With an average score of 66 out of 100, the Western Europe and European Union (EU) region still tops the 2021 Corruption Perceptions Index (CPI), but progress there has stagnated. A worrying new normal is fast being established, as accountability and transparency measures neglected or rolled back during the COVID-19 pandemic remain unrestored, and public trust falls in the wake of procurement scandals.
Even top performers are showing concerning signs of backsliding, and the region continues to be rocked by corruption revelations – including exporting corruption to other parts of the world. The long-term consequences of inadequate anti-corruption action are already evident in Hungary (CPI score: 43) and Poland (56), with concerns that Slovenia (57) will soon join them.
Denmark (88) has been joined by Finland (88) at the top of the CPI, followed by Norway (85) and Sweden (85). Bulgaria (42), Hungary (43) and Romania (45) remain the worst performers in the region.
No country untouched
Two years into the COVID-19 pandemic, and despite early warnings, Europe continues to use the crisis as an excuse for stagnating anti-corruption efforts and troubling decisions. Accountability and transparency measures are also being neglected or rolled back.
Cyprus (53) has seen a continuation of the ‘golden passports’ scandal, while the UK (78) government was embroiled in the various public contracting and ‘sleaze’ scandals – the latter emerging after this year’s CPI data was collected. Germany’s (80) face masks procurement scandal implicating MPs and Slovenia’s (57) decline in media integrity and freedom of peaceful assembly also call the region’s clean image into question.
In the Netherlands (82), the Court of Audit (NCA) lodged a formal complaint against the Ministry of Health, Welfare and Sport after finding irregularities in nearly 3 per cent – amounting to 5 billion euros – of total obligations in the ministry’s COVID-19 spending. The objection was later withdrawn after the ministry presented an action plan for making improvements in its financial management.
Country to watch: Slovenia
With a score of 57, Slovenia has reached a historical low.
Following the establishment of a relatively solid anti-corruption framework, it has been exposed that the government neglected the enforcement of existing rules ensuring transparency, efficiency, and equal treatment of providers in public procurement during the pandemic.
Simultaneously, there has been pressure on independent oversight bodies, threats to freedom of peaceful assembly and disproportionate limitations on the right to protest – recently intensified through a lawsuit against an organiser of anti-government protests. The Slovenian government has engaged in a smear campaign against the country’s public media outlets and restricted payments to the Slovenian Press Agency, bringing it to the brink of collapse. Most recently, the announcement of fundamental changes in the news and political programming of public broadcaster TV Slovenia has raised concerns among journalists and the public about political influence on management.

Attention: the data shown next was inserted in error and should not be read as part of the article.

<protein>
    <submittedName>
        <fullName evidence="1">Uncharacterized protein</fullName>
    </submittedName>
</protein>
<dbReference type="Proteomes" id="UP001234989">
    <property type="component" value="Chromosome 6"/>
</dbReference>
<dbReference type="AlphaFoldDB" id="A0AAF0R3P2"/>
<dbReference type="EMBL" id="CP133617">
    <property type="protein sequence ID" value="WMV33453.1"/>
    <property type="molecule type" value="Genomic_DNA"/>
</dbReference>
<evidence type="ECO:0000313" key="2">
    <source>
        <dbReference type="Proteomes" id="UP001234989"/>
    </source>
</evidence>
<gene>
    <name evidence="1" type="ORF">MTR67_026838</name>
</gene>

To reverse this dangerous trend and address citizens’ distrust in the government, Slovenia needs to embed citizen participation and consultation into all levels of decision-making, strengthen its independent ethics and oversight bodies, update its outdated Resolution on the Prevention of Corruption, transpose the EU whistleblowing directive and replace the Government’s Integrity Programme - which ran out in 2019.
Ljubljana, Slovenia – Demonstrators call for the resignation of Prime Minister Janez Janša and new elections, 28 May 2021. Photo: Borut Zivulovic/REUTERS
When corruption is ignored, human rights and democracy suffer
Across the region, executive powers are being used to bypass important accountability mechanisms meant to keep corruption in check. On top of the corruption scandals in the UK (78), judicial independence and respect for the rule of law are now under strain following government plans to curtail court powers. In Portugal (62), a new national anti-corruption strategy fails to cover political parties or the Bank of Portugal.
The repercussions of ignoring excessive political control over the judiciary and the resulting deterioration in the rule of law can already be seen in the region. Poland (56) has harshly restricted women’s rights and LGBTQI+ rights.
Hungary (43) has severely curbed freedom of expression and the ruling Fidesz party has extended its influence over all branches of power, using its parliamentary supermajority to grant the government the power to restrict fundamental rights during a state of emergency and further curtail the ability of independent institutions to keep the executive under control. Meanwhile, recovery aid funds were awarded in an untransparent way, with businesses and municipalities close to the government benefiting the most.